Rule number two: Keep your opinions to yourself when viewing art in a gallery. AND don't make faces. That's important. My ex-wife did that, and it was probably over as a result. This is another variation on the golden rule, but it still needs to be said. Wait until you are at least two blocks, maybe three, from the gallery before you start passing judgment, and always keep your voice down, wherever you are. Never risk saying something negative within earshot of the artist, or their family, or friends, or the dealer. This one is hard when wine is being served.

Rule number three: When you enter any gallery and start sizing up the walls imagining how great your work would look, at least pretend to look at the work already hanging where your masterpieces will demand to be reckoned with, and if you can actually give the work hanging in your future space the time of day, so much the better! But at the very least pretend to be interested in something besides yourself.

Rule number four: Never give someone, a gallery, your slides and then ask that they get back to you as soon as possible with an answer as to when you're going to have your big show, as though you're about to fly to Venice to represent the WORLD at the Biennale and only have a few moments to spare before you have to get on your private jet. And like you're actually going to get a show! Also, don't keep going back to the gallery because, godammit, they haven't gotten back to YOU!

Rule number five: Don't eat all the food at the opening. Save some grapes for someone else, and never hover over the cheese and crackers and FEED like a horse at the trough!

Rule number six: Don't argue with the work; inotherwords, don't argue with other people's art. First off, everybody knows what's really going on. By arguing you keep yourself in charge, the focus on you, you at the center, you in control. All about you!

You ever notice how some people never cease to do this. They might be on a committee; they might be at your breakfast table. To argue is to create crisis, which shuts down movement, and impedes change or progress. It divides. It also inflates the ego: you argue therefore you are, therefore you exist, therefore you are important. It is also a way of dismissing what is clearly at that moment is not about you, even more important than you. When something threatens us we argue, thereby making the thing we're arguing about less important, and as a result elevating ourselves instead.

It is exhausting. People who argue of course never listen, make the possiblility of listening the last thing that will or could ever happen. By design. Keeping the message on them. So. Don't argue. Listen. Be open to the work! It won't be the end of the world. It won't kill you.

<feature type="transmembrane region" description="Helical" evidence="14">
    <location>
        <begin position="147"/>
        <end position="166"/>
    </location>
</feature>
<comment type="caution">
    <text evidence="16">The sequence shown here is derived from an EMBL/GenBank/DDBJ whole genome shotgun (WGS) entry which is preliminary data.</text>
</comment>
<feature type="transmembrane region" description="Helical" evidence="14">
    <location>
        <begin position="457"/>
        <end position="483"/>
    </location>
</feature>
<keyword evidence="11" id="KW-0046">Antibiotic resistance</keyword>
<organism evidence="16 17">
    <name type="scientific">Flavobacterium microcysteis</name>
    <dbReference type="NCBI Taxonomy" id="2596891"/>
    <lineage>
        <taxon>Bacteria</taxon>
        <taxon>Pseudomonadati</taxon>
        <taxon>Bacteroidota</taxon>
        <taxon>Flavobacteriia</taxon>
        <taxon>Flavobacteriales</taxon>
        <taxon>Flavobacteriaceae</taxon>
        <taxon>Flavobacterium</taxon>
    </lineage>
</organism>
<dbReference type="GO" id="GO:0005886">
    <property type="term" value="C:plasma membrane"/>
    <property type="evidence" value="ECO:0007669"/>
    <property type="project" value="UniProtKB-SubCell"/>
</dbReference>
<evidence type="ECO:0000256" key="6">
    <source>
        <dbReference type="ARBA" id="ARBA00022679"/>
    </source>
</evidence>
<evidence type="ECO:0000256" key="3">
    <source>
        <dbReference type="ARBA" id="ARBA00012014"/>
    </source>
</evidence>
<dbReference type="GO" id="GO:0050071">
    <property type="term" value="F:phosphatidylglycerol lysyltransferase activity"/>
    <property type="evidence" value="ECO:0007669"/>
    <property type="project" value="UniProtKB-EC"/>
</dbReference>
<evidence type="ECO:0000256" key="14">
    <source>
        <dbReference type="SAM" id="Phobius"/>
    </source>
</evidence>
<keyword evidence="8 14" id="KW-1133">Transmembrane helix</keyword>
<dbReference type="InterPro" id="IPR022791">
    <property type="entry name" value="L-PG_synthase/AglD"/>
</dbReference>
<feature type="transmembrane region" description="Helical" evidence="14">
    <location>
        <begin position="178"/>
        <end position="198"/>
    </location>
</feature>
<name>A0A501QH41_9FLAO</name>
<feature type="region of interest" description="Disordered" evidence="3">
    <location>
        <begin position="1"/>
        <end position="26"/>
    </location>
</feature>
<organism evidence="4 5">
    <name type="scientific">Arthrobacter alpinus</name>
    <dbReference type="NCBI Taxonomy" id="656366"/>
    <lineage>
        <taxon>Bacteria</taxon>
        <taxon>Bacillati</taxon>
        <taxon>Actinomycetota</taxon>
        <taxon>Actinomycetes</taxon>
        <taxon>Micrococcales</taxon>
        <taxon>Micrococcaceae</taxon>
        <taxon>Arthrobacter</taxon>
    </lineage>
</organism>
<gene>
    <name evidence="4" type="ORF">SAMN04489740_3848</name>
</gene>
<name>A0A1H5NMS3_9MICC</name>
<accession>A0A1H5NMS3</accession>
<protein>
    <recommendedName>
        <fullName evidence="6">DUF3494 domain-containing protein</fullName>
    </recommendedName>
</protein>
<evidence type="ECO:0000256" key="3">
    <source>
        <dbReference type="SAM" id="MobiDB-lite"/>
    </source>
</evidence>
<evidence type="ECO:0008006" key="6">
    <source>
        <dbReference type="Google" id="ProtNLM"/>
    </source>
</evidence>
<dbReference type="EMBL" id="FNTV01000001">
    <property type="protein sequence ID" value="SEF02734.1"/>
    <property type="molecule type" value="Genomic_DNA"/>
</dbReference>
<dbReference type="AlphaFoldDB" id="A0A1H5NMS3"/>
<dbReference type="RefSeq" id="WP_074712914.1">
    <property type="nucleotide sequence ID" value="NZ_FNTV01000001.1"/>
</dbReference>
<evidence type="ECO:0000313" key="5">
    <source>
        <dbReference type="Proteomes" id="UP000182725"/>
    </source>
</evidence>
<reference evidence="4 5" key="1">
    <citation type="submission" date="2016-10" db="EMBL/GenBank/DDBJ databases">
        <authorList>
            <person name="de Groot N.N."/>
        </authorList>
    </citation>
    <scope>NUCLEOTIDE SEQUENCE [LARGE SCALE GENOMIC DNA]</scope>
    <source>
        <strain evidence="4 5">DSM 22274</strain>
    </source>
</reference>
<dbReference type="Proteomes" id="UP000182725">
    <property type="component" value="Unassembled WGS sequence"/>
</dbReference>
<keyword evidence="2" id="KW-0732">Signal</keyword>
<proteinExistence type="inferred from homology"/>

Rule number seven. See rules one through six and hold them up to the light like slides. Oh yeh, and find something nice to say, even genuine; be generous in the artist's presence, even if it kills you!

Next up: Rules of etiquette for dealers, curators, and museum people. Ha!

And finally, I'd like to thanks my parents, Mr and Mrs Bear.

Friday, May 04, 2007

One Long Victory Lap

I beat my wife and daughter at Fish this morning. THREE TIMES! After my press conference at noon I'll be flying off to do the Larry King Show, but it doesn't stop there. Next is the White House, of course, and then the usual late night talk shows. The really big question is whether I want the Wheaties box or the cover of a video game, because apparently you won't get both. My agent, however, assures me that I will. The possibilities are endless.

For example, there was the extraordinary come from behind victory at Horse with my two boys. I was H-O-R-S but was able at the last second to do a backwards set shot that won me the game. That made the highlight reel on ESPN. TWICE! I was basking in the glow of that for a whole day. And then of course there is Scrabble, I always clean up; and UNO, I'm just a natural; and ping-pong, what can I say?

These are the rewards of being a stay-at-home dad. Who knew? Sometimes I feel like Rocky. I assume that position with my arms raised in the air, sometimes it is automatic, sometimes I just keep them that way all day long. What a life! It is just one long victory lap. The SI photographers are coming any moment. In the meantime I keep my badminton racket firmly in hand and wait for the bus. The kids have a half day.